Garson died in 2008. He's having a renaissance thanks to Brooklyn's Sacred Bones label, which has issued several of Garson's works, including Mother Earth's Plantasia, Warm Earth Music for Plants and the People Who Love Them.

This wide-ranging collection of works written mostly for TV and film, released on a red-vinyl 160gm LP with a die-cut sleeve, is consistent despite the plethora of sources. His "Main Theme" to the blaxploitation film Black Eye is convincing '70s funk that owes its bounce to Super Fly. "Captain DJ Disco UFO (Pt. III)" is electronic proto-dance music. The evocatively titled "Western Dragon (Pt 1)" mixes Asian influences with a Native American flute ambiance. The mark of a great film music composer, someone who composes in partnership with an image, is that the music they make is listenable, or in Garson's case even wonderful, apart from the visual.—Robert Baird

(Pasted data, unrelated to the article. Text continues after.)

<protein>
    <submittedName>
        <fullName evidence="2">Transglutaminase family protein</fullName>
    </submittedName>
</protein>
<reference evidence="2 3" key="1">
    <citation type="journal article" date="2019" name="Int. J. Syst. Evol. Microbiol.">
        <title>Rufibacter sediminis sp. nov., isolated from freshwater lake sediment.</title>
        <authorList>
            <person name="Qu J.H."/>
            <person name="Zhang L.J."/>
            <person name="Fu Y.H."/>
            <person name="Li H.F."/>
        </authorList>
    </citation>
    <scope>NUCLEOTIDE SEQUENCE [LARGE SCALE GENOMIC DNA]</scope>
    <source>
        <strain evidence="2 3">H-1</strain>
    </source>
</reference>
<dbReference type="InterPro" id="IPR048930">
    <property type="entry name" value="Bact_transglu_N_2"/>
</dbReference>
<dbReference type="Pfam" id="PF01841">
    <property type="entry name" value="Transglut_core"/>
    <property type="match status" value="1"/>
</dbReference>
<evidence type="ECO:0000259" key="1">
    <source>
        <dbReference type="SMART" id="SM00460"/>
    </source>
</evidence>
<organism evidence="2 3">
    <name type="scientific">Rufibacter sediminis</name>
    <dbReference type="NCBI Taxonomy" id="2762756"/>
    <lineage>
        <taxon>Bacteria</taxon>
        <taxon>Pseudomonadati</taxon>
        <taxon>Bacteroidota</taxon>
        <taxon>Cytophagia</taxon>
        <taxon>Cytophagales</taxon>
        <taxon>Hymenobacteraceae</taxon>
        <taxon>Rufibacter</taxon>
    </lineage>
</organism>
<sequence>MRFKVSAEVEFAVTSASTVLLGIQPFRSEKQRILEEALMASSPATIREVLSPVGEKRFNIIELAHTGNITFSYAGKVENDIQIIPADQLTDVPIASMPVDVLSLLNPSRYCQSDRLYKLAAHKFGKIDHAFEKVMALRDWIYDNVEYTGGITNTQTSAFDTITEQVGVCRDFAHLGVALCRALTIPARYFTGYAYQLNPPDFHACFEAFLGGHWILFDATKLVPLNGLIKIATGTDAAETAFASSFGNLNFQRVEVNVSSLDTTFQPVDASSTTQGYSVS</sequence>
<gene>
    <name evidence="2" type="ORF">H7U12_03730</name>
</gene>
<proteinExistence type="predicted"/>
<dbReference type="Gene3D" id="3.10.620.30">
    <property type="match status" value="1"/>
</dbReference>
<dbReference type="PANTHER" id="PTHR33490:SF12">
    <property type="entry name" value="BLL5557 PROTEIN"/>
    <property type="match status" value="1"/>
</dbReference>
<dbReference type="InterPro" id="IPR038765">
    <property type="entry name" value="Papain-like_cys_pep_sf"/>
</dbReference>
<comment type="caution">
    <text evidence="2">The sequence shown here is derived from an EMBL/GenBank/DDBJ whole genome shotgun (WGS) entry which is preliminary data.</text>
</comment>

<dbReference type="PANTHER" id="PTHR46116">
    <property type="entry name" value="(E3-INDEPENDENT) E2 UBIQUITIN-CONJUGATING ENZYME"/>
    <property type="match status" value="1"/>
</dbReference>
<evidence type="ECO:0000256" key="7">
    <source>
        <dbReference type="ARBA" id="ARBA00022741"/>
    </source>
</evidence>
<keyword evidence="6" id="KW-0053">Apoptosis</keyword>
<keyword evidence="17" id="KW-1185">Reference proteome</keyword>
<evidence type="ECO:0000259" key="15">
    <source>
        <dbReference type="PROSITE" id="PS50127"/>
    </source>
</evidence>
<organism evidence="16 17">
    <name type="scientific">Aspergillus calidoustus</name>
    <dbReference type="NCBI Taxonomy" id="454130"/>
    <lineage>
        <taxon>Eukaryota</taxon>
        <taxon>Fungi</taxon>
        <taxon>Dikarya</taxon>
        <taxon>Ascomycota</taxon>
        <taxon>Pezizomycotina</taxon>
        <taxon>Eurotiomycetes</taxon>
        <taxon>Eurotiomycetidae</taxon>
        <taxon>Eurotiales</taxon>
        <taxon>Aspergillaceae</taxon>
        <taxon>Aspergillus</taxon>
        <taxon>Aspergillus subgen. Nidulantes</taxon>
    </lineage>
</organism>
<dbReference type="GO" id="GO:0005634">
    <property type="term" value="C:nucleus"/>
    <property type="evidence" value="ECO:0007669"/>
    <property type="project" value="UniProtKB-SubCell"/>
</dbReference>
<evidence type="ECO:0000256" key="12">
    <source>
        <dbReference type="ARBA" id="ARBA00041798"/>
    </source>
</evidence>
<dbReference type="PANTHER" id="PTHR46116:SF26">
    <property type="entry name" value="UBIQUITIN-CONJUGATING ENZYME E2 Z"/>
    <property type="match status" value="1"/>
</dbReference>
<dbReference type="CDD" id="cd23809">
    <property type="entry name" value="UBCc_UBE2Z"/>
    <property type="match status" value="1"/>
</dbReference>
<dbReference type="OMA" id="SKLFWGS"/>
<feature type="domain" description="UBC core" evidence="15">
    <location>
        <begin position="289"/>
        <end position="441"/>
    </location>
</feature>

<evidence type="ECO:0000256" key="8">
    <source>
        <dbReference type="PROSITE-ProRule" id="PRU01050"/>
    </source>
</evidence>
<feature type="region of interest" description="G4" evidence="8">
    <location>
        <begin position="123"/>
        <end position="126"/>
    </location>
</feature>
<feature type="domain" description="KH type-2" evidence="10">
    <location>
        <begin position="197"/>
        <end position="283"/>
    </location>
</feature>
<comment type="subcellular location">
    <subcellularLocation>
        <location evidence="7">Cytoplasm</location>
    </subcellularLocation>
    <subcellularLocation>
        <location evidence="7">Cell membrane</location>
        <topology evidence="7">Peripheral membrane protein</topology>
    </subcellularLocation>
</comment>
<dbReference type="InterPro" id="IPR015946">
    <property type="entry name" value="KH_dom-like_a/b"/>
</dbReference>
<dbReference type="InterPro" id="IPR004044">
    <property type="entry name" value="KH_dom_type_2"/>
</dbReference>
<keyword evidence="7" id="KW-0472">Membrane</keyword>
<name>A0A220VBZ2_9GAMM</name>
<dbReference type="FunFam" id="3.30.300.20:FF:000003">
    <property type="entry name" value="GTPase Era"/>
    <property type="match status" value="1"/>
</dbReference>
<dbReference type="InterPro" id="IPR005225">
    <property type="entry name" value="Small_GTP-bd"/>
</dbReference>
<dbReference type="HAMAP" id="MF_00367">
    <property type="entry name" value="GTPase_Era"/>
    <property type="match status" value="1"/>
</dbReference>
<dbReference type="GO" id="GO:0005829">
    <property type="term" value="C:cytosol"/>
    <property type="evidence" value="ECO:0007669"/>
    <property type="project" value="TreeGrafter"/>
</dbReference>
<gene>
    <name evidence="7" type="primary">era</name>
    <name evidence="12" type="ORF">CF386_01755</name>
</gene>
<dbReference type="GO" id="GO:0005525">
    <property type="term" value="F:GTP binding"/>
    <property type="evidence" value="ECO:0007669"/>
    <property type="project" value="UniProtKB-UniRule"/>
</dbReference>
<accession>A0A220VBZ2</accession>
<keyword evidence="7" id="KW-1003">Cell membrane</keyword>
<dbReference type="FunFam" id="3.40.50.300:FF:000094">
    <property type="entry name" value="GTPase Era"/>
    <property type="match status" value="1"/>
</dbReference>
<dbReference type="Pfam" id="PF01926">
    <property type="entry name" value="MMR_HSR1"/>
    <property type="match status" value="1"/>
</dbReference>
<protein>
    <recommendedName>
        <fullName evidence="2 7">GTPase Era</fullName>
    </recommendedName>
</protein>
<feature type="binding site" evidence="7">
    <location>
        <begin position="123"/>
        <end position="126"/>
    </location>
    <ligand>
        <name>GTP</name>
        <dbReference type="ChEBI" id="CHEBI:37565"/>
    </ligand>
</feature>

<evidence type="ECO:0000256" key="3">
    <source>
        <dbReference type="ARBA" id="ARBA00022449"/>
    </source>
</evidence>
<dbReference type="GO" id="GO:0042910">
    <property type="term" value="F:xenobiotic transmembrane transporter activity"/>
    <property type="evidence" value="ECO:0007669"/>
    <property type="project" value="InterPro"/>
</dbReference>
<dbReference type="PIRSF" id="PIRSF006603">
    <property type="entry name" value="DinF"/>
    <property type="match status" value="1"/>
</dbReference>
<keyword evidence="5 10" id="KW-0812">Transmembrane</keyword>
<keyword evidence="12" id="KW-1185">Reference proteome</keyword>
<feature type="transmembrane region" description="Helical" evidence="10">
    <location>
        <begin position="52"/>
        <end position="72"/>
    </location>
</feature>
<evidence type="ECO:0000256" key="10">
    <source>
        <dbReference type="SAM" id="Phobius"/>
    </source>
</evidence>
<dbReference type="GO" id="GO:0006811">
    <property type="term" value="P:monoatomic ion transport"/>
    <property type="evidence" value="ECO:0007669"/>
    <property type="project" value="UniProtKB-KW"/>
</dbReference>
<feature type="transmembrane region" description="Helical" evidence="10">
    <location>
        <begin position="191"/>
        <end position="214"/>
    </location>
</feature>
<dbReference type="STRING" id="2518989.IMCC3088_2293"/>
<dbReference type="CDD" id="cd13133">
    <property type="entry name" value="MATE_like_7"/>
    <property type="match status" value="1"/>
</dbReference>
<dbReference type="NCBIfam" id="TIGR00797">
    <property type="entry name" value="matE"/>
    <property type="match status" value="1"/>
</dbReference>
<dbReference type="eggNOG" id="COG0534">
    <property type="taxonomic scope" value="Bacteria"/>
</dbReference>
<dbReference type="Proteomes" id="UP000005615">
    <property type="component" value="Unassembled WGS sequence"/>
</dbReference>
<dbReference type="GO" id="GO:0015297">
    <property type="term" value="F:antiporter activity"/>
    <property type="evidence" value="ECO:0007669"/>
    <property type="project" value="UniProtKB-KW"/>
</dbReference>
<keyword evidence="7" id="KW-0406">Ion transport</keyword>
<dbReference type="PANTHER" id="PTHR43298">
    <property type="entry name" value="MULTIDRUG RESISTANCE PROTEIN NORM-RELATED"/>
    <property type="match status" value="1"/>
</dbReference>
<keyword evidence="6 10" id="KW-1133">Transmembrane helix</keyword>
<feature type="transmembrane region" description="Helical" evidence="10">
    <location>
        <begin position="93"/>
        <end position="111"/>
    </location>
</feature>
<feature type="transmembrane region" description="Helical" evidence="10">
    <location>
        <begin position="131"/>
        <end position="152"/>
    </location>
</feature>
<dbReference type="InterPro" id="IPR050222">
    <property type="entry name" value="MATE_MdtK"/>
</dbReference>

James Brandon Lewis/Red Lily Quintet: For Mahalia, With Love
Lewis, tenor saxophone; four others
TAO Forms TAO 13 (reviewed on CD, available as LP). 2023. Lewis, prod.; Paul Wickliffe, eng.
Performance ****½
Sonics ****

In 2021, Jesup Wagon, by James Brandon Lewis's Red Lily Quintet, was voted Album of the Year in both the DownBeat and JazzTimes critics' polls. Even jazz insiders who knew about Lewis did not expect this debut album by an ensemble containing no household names to be so honored.